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Since it’s hard to identify chunks of stuff in a photo of a soup or stew, today you get a photo of unprepared ingredients!

crockpot sausage

This series of posts about cooking was first imagined as a way to chronicle my crock-pot experiments, but after several culinary successes, I realized I hadn’t kept any pictures. No one wants to read a food blog without seeing the food, so 2018’s first “concrocktions” must wait until I feel like making them again for picture time.

Ingredients: 1.7 pounds of sweet Italian sausage, a jar of mushroom pasta sauce, a whole bulb of elephant garlic (peeled, with cloves chopped in half), a red bell pepper and an orange bell pepper (roughly chopped), a yellow heirloom tomato (roughly chopped), some black and white peppercorns, and enough chicken broth to cover it all.

I cooked a smaller batch without the veggies and garlic a week before, intending to serve it over pasta. But it was so good, I just ate the sausage and sauce on their own! That first batch was made with hot, not sweet, sausage, and there’s no reason you couldn’t add some heat to this concrocktion.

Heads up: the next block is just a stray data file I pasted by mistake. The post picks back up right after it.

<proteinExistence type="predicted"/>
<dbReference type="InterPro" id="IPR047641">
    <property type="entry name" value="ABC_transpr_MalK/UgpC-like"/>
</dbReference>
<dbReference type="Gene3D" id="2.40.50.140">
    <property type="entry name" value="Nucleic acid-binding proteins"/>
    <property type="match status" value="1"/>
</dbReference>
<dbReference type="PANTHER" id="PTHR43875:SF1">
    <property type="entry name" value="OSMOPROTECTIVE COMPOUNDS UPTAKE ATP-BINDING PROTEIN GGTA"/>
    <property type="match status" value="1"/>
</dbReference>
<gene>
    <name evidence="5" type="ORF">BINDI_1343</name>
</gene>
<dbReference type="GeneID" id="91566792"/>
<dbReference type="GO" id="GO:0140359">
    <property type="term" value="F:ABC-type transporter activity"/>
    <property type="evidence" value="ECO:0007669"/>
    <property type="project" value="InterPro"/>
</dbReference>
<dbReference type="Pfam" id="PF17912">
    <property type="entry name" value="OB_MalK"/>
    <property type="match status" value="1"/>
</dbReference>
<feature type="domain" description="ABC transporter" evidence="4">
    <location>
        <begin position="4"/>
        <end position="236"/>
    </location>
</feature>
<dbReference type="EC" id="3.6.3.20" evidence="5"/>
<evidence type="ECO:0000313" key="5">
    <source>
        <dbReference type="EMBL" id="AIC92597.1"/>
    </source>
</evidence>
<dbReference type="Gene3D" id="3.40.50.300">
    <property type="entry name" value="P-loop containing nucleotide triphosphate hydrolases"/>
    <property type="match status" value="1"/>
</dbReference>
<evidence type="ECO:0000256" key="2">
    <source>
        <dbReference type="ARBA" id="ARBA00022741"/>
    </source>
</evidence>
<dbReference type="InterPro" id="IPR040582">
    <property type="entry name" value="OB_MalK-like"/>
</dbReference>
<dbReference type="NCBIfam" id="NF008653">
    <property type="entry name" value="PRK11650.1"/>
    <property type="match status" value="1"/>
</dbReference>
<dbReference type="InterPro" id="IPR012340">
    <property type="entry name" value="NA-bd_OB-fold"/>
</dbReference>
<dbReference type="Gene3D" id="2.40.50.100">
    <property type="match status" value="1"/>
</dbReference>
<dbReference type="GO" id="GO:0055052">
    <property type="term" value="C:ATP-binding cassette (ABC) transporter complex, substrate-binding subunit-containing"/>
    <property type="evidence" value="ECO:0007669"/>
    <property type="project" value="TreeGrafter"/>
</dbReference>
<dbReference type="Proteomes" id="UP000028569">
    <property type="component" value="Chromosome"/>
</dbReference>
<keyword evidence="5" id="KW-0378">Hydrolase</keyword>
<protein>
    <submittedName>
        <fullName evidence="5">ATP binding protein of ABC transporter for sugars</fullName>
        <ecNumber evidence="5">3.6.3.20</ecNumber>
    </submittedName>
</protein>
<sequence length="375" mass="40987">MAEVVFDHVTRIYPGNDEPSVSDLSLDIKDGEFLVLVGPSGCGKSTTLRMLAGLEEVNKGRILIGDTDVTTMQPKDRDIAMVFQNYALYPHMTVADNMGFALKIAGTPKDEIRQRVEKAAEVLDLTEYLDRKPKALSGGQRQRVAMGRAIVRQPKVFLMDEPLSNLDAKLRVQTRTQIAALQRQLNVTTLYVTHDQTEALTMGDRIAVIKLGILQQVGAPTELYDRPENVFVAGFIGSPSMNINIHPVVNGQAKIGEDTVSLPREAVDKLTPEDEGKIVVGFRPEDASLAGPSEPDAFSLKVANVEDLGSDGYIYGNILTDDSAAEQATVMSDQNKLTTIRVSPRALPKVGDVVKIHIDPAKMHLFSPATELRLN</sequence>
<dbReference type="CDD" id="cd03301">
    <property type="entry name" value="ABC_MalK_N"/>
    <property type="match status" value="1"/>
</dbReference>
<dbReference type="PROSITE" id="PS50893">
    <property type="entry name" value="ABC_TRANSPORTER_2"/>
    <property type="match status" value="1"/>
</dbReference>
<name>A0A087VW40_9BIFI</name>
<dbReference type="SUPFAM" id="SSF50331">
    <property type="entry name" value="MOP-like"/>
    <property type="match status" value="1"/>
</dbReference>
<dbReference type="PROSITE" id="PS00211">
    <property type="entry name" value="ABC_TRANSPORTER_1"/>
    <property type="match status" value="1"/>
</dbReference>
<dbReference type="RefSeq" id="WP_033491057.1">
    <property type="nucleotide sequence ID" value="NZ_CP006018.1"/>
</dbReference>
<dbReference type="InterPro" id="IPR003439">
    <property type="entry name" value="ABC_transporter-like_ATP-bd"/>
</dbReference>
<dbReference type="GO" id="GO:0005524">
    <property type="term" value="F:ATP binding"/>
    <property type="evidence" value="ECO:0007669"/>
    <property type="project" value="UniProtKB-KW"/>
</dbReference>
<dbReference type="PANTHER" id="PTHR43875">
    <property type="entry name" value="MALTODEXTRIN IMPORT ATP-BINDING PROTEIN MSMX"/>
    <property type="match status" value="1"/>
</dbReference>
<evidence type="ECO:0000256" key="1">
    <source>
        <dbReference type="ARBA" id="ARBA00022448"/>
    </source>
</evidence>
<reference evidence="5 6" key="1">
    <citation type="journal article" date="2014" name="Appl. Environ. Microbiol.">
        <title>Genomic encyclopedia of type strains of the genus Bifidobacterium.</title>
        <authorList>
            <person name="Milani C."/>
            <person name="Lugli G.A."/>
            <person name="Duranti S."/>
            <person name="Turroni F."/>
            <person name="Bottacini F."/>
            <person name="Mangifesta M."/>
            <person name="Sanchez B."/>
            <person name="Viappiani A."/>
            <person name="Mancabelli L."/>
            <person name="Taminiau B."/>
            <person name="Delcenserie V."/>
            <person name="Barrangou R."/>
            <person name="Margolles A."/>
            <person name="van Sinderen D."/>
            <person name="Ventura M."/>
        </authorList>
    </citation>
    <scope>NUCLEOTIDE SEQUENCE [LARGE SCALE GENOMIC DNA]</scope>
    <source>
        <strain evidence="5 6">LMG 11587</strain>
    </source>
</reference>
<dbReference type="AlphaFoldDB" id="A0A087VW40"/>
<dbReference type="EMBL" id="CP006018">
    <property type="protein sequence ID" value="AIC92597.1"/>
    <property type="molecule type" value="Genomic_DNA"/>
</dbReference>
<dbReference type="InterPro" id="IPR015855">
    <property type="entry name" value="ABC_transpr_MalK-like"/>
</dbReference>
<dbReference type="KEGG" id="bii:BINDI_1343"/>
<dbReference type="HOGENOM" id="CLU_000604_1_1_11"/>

Cooking: This batch was larger than the previous two, and it took about five hours on high in the crock-pot. At three hours, it was maybe cooked, but not all the flavors had blended, and the peppers were still too crunchy. About half an hour before I was done, I added uncooked pasta.

The chicken stock does thin the red sauce, but the combined flavor is intense enough to be worth it. In my second attempt at this dish, I learned I could throw a small amount of uncooked pasta into the crock-pot about half an hour before the cooking stops. The pasta soaks up excess liquid for a hearty dish with fewer pans to clean.

I almost got it right last time, but not quite. This time, I added maybe 6 to 8 ounces of a pasta I’ve never noticed before: orecchiette.

pasta for crock pot sausage

The orecchiette needed 45 minutes on high to cook, and I could have let it go an hour. It remained al dente and did not turn into the creamy mush that overcooked pasta can become in a crock-pot. Also, I used less pasta this time to avoid making the broth too starchy. Think about the starchy water you pour off when you boil pasta, then realize that starch is now in the crock-pot broth. So, be careful.

crockpot sausage 2

Taste Review: This was the best of my three attempts at this kind of dish, with a balance between rich sauce, meat, pasta, and vegetables that practically melt in your mouth. The picture above is after I already ate two bowls and was going back for a third!

This concrocktion has one foot in the world of stew and one foot in the kind of Italian food I’ve loved all my life. I served it in a bowl, but most of it you can eat with a fork. I originally thought I’d pull the garlic out for something else, but the cloves had turned super soft and broken apart, and since all the flavors are blended in the sauce, the garlic bites aren’t overpowering at all. The tomatoes and peppers are almost dissolved into the sauce, but the pasta and sausage are hearty and substantial. Good blend of textures, and super tasty.

crockpot sausage 3